Skip Navigation LinksHome > February 2013 - Volume 33 - Issue 1 > Association of the Common MC4R rs17782313 Polymorphism With...
Journal of Clinical Psychopharmacology:
doi: 10.1097/JCP.0b013e31827772db
Brief Reports

Association of the Common MC4R rs17782313 Polymorphism With Antipsychotic-Related Weight Gain

Czerwensky, Fabian RPh*; Leucht, Stefan MD; Steimer, Werner MD*

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Abstract: Weight gain is a frequent adverse effect of many second-generation antipsychotic (SGA) drugs. Although a number of candidate gene studies have focused on SGA-related weight gain, a clinical benefit for pharmacotherapy has not been achieved as yet. Genome-wide association studies offer great potential of identifying novel candidate genes and help to complete the search for relevant polygenetic risk factors. A polymorphism near the human melanocortin 4 receptor gene (MC4R) was associated with overweight and body mass index in recent studies. Owing to the central role of the MC4R receptor in energy homeostasis, we investigated the influence of the rs17782313 polymorphism on SGA-related weight gain. Three hundred forty-five white inpatients receiving different atypical antipsychotics (clozapine, olanzapine, risperidone, paliperidone, quetiapine, or amisulpride) were included in a naturalistic design. After 4 weeks of treatment, patients homozygous for the rs17782313 C-allele had a significantly higher risk of weight gain and body mass index increase, with a dose effect of the C-allele. In a subpopulation without additional weight gain–inducing comedication, the 106 TT-allele carriers gained on average 1.09% of their baseline weight within the 4 weeks of treatment, whereas the 57 CT-allele carriers and the 9 CC-allele carriers gained 3.28% and 5.47% (P = 0.003). Our findings indicate that the rs17782313 polymorphism could increase the amount of SGA-related weight gain and may influence MC4R expression, which could result in an imbalance of energy homeostasis. Nevertheless, further studies are needed to elucidate the role and mechanism of this polymorphism.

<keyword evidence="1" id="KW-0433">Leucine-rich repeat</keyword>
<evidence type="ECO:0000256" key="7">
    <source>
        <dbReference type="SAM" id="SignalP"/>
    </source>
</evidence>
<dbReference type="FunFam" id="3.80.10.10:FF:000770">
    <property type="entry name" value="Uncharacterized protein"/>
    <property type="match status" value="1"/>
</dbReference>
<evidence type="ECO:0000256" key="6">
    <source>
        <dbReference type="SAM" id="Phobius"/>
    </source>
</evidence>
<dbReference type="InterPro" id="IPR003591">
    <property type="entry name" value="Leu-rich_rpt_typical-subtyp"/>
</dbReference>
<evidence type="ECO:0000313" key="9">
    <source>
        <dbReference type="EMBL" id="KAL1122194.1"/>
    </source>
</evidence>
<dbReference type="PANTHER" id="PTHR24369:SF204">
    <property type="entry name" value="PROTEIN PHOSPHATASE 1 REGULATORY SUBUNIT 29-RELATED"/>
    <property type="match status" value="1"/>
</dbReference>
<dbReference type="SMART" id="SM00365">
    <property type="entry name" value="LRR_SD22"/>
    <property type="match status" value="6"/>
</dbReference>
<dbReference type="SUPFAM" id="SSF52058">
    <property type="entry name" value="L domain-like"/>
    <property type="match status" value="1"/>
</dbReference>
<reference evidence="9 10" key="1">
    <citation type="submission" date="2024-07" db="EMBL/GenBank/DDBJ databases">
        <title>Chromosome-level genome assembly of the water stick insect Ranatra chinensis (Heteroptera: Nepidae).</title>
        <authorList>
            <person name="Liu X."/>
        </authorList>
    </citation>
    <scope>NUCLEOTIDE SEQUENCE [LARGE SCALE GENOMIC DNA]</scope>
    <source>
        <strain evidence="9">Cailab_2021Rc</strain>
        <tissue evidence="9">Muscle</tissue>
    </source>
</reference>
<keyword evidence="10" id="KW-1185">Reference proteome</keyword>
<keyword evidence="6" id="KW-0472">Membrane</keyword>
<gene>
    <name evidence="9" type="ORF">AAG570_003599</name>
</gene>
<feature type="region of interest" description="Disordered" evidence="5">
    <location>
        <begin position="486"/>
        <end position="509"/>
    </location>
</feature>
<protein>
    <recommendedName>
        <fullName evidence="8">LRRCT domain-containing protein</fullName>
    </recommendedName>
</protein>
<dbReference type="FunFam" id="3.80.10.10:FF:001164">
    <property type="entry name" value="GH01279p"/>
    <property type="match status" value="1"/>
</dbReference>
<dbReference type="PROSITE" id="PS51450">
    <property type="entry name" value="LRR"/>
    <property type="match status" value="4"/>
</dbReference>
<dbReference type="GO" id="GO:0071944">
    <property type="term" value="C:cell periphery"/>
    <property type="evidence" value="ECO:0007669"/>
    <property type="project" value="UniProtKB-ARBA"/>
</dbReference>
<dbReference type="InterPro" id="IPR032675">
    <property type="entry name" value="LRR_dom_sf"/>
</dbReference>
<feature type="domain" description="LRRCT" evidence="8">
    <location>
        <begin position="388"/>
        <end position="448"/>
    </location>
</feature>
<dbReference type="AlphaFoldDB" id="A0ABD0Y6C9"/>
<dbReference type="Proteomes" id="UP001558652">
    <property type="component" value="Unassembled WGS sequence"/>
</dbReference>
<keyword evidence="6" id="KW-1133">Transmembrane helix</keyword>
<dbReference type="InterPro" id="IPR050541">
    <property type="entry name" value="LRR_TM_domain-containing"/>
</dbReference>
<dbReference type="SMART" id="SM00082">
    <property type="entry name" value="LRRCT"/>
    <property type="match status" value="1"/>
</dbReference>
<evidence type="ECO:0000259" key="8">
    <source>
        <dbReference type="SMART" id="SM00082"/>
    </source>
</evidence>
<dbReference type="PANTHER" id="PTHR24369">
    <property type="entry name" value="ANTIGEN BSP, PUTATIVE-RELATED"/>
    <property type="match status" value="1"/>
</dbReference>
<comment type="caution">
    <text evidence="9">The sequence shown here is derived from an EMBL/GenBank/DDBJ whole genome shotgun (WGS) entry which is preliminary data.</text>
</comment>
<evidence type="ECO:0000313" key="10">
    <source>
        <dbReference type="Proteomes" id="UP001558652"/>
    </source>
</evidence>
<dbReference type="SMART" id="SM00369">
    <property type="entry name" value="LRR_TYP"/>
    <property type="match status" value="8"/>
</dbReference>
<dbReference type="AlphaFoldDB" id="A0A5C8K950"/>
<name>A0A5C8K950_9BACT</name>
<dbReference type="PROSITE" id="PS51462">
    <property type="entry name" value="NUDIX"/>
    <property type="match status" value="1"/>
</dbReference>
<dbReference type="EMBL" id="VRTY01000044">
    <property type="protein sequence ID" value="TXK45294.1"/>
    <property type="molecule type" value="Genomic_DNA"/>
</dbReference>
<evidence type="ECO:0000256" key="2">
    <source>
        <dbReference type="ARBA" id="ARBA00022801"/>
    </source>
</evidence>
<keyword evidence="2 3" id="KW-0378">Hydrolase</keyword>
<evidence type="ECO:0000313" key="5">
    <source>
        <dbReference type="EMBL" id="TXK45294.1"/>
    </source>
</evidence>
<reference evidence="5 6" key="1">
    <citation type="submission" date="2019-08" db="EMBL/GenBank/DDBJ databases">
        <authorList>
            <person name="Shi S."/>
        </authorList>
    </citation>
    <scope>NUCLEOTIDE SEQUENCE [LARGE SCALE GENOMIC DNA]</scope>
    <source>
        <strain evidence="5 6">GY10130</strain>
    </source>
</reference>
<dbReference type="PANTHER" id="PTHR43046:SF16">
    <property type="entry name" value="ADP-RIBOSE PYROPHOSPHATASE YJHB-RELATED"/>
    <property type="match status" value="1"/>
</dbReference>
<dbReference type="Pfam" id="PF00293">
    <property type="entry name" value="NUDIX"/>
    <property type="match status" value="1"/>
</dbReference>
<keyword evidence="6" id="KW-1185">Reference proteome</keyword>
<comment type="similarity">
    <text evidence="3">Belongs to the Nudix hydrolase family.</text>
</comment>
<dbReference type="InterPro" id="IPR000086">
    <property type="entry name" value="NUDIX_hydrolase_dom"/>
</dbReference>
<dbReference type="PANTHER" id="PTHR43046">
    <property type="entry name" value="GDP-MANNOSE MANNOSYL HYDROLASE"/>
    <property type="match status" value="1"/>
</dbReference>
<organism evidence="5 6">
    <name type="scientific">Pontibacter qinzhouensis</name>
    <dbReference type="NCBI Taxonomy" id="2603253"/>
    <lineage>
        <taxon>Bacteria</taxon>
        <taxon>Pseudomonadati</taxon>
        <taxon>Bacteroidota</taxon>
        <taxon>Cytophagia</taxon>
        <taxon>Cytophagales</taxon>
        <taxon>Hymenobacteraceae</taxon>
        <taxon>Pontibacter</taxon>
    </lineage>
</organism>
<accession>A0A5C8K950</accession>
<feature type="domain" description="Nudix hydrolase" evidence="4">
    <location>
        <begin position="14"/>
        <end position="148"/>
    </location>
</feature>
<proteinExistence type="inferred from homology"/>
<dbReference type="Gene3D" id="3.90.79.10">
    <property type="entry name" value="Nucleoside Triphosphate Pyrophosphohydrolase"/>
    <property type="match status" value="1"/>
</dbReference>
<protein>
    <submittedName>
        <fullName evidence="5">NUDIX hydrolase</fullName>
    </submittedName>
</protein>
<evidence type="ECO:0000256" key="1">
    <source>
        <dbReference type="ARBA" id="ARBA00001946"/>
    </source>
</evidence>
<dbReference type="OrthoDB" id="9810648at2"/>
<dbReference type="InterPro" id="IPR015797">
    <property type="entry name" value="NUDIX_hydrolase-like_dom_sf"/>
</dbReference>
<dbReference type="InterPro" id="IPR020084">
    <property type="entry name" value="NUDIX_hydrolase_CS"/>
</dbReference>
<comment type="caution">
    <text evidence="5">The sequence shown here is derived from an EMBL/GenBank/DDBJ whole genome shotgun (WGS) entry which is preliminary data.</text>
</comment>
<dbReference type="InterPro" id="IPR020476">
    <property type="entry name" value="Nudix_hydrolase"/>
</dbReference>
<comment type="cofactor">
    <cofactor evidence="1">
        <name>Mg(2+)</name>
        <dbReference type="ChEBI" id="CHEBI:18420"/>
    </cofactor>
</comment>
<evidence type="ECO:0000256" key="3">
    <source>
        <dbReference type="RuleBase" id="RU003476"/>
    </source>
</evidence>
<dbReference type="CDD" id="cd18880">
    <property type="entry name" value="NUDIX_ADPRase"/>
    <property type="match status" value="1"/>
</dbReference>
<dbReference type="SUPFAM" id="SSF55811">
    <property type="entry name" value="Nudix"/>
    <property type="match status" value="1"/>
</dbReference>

© 2013 Lippincott Williams & Wilkins, Inc.


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